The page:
Location: Northern North America, island between the Arctic Ocean and the North Atlantic Ocean, northeast of Canada
Geographic coordinates: 72 00 N, 40 00 W
Population: 57,695 (July 2012 est.)
Age structure: 0-14 years: 22.3% (male 6,514/female 6,330)

15-64 years: 70.2% (male 21,599/female 18,861)

65 years and over: 7.6% (male 2,269/female 2,097) (2011 est.)

Country name: conventional long form: none

conventional short form: Greenland

local long form: none

local short form: KalaallitNunaat

Dependency status: part of the Kingdom of Denmark; self-governing overseas administrative division of Denmark since 1979
Telephones – main lines in use: 21,800 (2009)
Telephones – mobile cellular: 57,300 (2009)
Airports: 15 (2012)
Airports – with paved runways: total: 10

2,438 to 3,047 m: 2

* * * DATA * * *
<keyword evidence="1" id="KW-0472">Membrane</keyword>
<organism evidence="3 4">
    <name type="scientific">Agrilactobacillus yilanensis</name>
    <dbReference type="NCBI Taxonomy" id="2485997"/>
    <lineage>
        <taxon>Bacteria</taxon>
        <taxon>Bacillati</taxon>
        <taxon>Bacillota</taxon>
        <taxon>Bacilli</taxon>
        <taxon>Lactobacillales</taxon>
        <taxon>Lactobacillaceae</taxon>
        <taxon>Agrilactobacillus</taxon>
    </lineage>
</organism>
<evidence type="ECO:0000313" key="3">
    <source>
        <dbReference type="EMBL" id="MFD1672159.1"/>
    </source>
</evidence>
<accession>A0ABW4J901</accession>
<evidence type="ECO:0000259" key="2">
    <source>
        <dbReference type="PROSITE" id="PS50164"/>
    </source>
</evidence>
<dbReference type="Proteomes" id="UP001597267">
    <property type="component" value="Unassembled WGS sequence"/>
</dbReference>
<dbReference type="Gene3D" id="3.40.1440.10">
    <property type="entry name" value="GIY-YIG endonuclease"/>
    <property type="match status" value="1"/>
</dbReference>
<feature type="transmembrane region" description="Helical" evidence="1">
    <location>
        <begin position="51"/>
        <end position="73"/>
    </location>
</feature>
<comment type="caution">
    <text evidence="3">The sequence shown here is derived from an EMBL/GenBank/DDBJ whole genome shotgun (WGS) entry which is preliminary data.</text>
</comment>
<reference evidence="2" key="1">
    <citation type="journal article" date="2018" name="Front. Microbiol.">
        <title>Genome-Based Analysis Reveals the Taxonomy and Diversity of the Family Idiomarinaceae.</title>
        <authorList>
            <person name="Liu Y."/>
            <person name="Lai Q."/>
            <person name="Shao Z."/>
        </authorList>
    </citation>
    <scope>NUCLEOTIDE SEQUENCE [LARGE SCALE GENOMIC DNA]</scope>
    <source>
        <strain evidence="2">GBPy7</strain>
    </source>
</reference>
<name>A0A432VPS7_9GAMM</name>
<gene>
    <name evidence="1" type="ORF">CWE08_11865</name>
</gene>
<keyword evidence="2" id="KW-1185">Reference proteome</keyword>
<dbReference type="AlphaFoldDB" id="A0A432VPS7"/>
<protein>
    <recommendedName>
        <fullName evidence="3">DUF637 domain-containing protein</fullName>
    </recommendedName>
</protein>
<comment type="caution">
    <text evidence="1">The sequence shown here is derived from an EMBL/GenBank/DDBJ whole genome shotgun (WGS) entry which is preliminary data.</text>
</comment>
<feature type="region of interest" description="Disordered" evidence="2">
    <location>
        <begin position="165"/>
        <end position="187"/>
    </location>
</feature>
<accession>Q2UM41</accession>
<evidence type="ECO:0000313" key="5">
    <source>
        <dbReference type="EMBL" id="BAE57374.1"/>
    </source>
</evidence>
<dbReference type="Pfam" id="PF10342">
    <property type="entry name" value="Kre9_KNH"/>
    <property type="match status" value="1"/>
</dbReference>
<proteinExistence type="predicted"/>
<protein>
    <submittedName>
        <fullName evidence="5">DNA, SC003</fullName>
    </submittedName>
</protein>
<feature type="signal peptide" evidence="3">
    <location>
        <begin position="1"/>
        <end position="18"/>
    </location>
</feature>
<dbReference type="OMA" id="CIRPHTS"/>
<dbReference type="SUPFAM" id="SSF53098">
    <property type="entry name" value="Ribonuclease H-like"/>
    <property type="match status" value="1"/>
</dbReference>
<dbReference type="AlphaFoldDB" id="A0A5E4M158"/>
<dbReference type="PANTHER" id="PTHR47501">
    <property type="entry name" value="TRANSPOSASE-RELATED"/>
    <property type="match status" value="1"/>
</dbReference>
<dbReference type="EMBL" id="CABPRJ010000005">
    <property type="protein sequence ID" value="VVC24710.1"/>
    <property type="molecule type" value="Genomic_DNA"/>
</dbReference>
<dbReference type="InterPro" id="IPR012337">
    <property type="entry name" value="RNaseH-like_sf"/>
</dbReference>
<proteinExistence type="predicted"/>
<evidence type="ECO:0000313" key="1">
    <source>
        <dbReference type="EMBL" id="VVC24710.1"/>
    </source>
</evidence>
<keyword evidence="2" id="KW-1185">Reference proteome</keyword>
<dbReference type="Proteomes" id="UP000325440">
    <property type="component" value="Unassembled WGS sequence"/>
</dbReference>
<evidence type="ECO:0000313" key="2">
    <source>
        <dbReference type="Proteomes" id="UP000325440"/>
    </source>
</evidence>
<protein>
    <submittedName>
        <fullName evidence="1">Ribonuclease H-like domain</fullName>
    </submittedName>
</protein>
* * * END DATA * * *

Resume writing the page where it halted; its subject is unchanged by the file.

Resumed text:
1,524 to 2,437 m: 1

914 to 1,523 m: 1

under 914 m: 6 (2012)

Military branches: no regular military forces
Manpower available for military service: Males age 16-49: 15,280 (2010 est.)


The economy remains critically dependent on exports of fish and a substantial subsidy from the Danish Government, which supplies about half of government revenues. The public sector, including publicly owned enterprises and the municipalities, plays the dominant role in the economy. Several interesting hydrocarbon and mineral exploration activities are on-going. Press reports in early 2007 indicated that two international aluminium companies were considering building smelters in Greenland to take advantage of local hydropower potential. Tourism is the only sector offering any near-term potential, and even this is limited due to a short season and high costs. Air Greenland began summer-season direct flights to the US east coast in May 2007, potentially opening a major new tourism market.

Transnational Issues:

Managed dispute between Canada and Denmark over Hans Island in the Kennedy Channel between Canada’s Ellesmere Island and Greenland